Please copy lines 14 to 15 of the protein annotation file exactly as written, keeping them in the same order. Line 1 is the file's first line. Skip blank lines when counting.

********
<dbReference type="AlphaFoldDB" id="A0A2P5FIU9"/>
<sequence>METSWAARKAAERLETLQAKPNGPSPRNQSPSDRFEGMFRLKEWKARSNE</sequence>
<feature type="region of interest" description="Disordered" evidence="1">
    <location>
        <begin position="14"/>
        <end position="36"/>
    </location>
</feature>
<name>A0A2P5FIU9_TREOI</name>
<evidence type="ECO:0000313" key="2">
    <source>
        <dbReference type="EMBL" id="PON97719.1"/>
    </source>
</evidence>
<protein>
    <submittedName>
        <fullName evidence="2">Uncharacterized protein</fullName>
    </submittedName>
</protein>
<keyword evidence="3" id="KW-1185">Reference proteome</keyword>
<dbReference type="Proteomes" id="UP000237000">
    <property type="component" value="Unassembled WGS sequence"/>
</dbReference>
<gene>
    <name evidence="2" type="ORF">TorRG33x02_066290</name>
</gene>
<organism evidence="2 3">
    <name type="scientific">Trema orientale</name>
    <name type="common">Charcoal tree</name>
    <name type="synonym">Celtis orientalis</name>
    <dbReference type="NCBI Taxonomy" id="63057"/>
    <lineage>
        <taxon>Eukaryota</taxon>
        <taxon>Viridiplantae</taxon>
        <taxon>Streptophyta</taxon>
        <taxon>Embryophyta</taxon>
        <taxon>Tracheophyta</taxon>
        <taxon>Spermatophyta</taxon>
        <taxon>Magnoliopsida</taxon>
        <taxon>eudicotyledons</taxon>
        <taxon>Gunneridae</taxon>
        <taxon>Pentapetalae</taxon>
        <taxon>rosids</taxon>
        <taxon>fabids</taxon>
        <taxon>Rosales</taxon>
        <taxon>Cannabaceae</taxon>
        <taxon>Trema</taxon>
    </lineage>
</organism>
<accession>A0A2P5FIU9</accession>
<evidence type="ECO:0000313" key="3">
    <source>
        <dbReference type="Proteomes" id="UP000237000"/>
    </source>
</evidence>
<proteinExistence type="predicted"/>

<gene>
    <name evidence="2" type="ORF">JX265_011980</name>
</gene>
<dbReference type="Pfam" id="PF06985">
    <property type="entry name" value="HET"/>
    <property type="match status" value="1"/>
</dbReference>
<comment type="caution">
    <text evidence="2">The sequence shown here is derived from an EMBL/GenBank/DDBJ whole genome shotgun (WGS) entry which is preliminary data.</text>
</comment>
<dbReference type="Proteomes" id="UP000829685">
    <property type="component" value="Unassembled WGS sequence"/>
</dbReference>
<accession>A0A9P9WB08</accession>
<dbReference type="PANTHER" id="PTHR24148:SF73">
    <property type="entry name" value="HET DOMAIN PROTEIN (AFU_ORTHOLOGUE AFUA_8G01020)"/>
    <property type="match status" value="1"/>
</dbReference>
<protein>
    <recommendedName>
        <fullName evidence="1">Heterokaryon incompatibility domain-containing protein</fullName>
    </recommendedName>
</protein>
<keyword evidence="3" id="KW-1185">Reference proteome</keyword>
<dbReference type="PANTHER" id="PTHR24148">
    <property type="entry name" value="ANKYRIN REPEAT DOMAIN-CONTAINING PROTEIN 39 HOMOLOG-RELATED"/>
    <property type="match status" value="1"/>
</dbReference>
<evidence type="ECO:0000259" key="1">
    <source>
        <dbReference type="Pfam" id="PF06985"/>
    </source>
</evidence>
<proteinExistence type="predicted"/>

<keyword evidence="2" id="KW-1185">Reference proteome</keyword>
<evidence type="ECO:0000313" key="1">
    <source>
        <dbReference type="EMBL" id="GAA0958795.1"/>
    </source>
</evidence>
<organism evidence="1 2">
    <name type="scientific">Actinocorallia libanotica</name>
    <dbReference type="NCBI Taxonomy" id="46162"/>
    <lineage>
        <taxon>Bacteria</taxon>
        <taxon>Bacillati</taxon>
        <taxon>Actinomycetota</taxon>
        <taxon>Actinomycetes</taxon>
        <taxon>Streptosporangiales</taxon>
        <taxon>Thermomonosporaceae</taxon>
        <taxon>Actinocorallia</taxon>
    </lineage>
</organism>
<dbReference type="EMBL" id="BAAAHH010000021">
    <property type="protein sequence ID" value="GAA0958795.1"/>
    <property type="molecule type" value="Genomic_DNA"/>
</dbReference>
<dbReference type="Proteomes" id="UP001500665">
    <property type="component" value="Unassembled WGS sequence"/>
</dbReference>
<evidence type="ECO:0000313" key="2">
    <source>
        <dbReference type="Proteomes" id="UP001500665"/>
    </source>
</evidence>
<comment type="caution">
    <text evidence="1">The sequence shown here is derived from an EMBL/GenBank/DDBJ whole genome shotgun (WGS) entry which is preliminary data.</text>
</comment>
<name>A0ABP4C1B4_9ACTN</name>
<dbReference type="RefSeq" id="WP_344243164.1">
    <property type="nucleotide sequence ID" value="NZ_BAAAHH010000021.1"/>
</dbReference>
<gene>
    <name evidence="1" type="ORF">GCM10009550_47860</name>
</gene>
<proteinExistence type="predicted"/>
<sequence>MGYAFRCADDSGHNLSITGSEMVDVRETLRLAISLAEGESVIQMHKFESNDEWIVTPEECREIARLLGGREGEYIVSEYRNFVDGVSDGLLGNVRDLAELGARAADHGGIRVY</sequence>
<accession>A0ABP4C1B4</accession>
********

</evidence>
<protein>